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HISTORICAL CONTEXT FOR EVOLUTIONARY THEORY

1) Plato (427-347 B.C): IDEALISM/ESSENTIALISM

-believed in 2 coexisting worlds: an ideal, eternal and real world


and an illusionary, imperfect world

-variations in plant and animal species were merely imperfect


representatives of ideal forms

-opposed evolution

2) Aristotle (384-322 B.C):

-Plato’s student

-opposed evolution

-in his view, species were fixed and were already createddid not
evolve

***Religious beliefs said that all organisms were created during a


single week by a Creator and that they remained unchanged over
the course of time  Earth was only a few thousand years old

-“the ladder of being”


3) Carolus Linnaeus (1707-1778): TAXONOMY

-Swedish botanist

-naming and classifying organisms

-adopted a system for grouping species into categories and


ranking the categories into hierarchy

Kingdom Phylum Class Order


FamilyGroupSpecies

(King Philip Came Over From Germany Swimming)

-believed that species were permanent

-developed classification to only reveal God’s plan

-though admitted that environmental differences might have


affected species, but still believed in Genesis

4) Georges Cuvier (1769-1832): CATASTROPHISM

-French, opponent of evolution

-developed paleontology (study of fossils)

-found that each of the layers or strata, of rocks is


characterized by a unique group of fossil species and that the
deeper (older) stratum, the more dissimilar the plant and
animal life are from modern life

-recognized that extinction of species was a fairly a common


occurrence  new species appeared and others disappeared
over the course of millions of years

-speculated that each boundary of strata corresponded in time


to a catastrophe (eg. flood, disease, drought) that destroyed
many of the species living there at a time. New species
migrated into the area from nearby unaffected area
-did not accept the notion of new species arising after each
catastrophe

5) James Hutton (1726-1797): GRADUALISM

-Scottish geologist

-gradualism= principle that profound change is the cumulative


product of slow, continuous processes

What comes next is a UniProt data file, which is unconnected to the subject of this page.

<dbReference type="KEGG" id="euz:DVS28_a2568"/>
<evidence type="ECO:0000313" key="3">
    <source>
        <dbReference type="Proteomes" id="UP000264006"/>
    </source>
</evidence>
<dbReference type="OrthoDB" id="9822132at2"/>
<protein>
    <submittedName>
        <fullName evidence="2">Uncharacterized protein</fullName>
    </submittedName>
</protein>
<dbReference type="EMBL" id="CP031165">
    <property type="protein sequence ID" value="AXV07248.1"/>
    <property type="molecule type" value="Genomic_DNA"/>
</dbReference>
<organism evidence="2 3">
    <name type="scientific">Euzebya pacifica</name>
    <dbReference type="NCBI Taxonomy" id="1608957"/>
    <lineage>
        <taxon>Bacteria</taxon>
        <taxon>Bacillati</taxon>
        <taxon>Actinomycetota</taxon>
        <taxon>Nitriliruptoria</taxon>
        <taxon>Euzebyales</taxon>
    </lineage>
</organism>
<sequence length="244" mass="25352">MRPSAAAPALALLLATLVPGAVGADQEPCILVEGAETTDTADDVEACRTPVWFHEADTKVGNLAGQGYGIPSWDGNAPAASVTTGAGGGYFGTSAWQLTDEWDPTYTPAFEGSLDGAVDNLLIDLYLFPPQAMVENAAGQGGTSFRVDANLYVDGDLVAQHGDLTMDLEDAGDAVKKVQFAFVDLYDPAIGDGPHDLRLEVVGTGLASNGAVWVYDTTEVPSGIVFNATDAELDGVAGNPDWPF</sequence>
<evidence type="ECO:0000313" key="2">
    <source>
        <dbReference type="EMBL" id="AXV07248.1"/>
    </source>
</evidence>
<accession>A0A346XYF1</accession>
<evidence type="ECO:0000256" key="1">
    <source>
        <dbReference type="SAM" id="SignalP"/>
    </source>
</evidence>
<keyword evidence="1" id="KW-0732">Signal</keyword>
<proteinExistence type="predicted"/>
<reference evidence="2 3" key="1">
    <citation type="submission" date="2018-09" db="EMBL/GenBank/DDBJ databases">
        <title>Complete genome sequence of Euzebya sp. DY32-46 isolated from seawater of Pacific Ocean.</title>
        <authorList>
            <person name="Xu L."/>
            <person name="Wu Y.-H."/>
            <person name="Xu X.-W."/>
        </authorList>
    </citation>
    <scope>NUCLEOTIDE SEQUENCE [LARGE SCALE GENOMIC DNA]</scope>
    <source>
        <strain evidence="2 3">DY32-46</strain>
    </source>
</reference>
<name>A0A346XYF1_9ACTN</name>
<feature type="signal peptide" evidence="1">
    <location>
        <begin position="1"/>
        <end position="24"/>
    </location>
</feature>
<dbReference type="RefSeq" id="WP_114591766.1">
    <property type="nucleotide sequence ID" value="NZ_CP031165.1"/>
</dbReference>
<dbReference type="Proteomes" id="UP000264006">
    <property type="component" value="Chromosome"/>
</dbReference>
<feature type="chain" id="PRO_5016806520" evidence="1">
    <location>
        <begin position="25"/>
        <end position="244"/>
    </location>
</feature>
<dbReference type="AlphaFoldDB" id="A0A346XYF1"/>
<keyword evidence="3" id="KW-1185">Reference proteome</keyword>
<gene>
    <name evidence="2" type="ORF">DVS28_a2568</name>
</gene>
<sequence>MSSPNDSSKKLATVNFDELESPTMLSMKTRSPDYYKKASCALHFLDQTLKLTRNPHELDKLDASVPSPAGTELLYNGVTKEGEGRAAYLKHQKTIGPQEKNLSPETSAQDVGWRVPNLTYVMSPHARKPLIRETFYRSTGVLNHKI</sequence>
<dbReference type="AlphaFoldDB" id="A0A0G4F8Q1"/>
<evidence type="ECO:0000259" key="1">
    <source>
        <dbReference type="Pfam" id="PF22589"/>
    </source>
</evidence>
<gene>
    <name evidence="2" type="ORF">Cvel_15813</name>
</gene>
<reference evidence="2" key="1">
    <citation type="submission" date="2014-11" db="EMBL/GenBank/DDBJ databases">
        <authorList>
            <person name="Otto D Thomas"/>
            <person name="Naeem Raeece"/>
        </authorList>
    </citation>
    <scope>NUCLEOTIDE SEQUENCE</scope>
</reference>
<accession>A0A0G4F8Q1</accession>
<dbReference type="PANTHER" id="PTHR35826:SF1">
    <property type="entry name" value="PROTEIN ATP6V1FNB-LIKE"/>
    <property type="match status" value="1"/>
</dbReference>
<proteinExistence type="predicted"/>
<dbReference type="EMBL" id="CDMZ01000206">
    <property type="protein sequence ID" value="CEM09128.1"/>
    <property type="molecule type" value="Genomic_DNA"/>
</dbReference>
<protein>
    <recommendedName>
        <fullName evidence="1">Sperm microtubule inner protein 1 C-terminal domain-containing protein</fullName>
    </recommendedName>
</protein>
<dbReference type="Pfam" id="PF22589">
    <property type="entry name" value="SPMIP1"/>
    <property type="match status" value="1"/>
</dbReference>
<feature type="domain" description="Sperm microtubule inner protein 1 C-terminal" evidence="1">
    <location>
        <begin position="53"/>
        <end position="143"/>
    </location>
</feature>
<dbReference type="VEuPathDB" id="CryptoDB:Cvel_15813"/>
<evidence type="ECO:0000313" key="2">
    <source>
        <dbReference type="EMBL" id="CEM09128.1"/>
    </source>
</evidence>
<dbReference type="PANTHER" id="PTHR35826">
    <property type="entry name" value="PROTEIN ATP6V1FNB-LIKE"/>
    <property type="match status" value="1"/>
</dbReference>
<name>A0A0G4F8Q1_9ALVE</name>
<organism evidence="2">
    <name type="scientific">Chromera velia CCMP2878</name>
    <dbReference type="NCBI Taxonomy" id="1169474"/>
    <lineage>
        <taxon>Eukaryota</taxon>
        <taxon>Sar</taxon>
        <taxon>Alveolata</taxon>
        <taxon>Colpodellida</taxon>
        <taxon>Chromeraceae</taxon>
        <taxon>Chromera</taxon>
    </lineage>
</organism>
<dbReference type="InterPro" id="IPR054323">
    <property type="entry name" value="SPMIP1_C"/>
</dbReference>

-competed with Cuvier

-proposed that it was possible to explain the various land forms


by looking at mechanisms currently operating in the world
Earth’s geological features were in a slow, continuous cycle of
change

Eg. the slow action of rivers eroding through rocks eventually


forms canyons

7) Charles Lyell (1797-1875): UNIFORMITARIANISM

-Scottish geologist

-Uniformitarianism=theory that geological processes are uniform


and have operated at the same rates in the past as they do today
 their rates and effects must balance out through time

Eg. processes that build mountains are eventually balanced by


the erosion of moutains

**If geological change results from slow, gradual processes rather


than sudden events, then the Earth must be much older than
6000 years old as indicated by many theologians on the basis of
biblical inference

-slow, subtle processes happening over a long period of time


could result in substantial changes
7) Jean-Baptiste Lamarck (1744-1829): THE INHERITANCE
OF ACQUIRED CHARACTERISTICS

-believed that evolution was driven by an innate tendency


towards increasing complexity  perfection

ie. as organisms attained perfection, they became better and


better adapted to their environment

-2 principles:

a) Use and Disuse: the parts of the body that were needed to
cope with the environment became larger and stronger and those
that were not used became deteriorated

b) Inheritance of Acquired Characteristics:

-modifications an organism acquired during its lifetime could be


passed along ot its offspring

Eg. the long neck of Giraffe evolved gradually as the cumulative


product of a great many generations of ancestors stretching even
higher

**No evidence that acquired characteristics can be inherited

Eg. Large biceps that you acquired cannot be passed on to your


children

-although in error, Lamarck deserves credit for proposing that


evolution is the best explanation for both the fossil record and the
extant diversity of life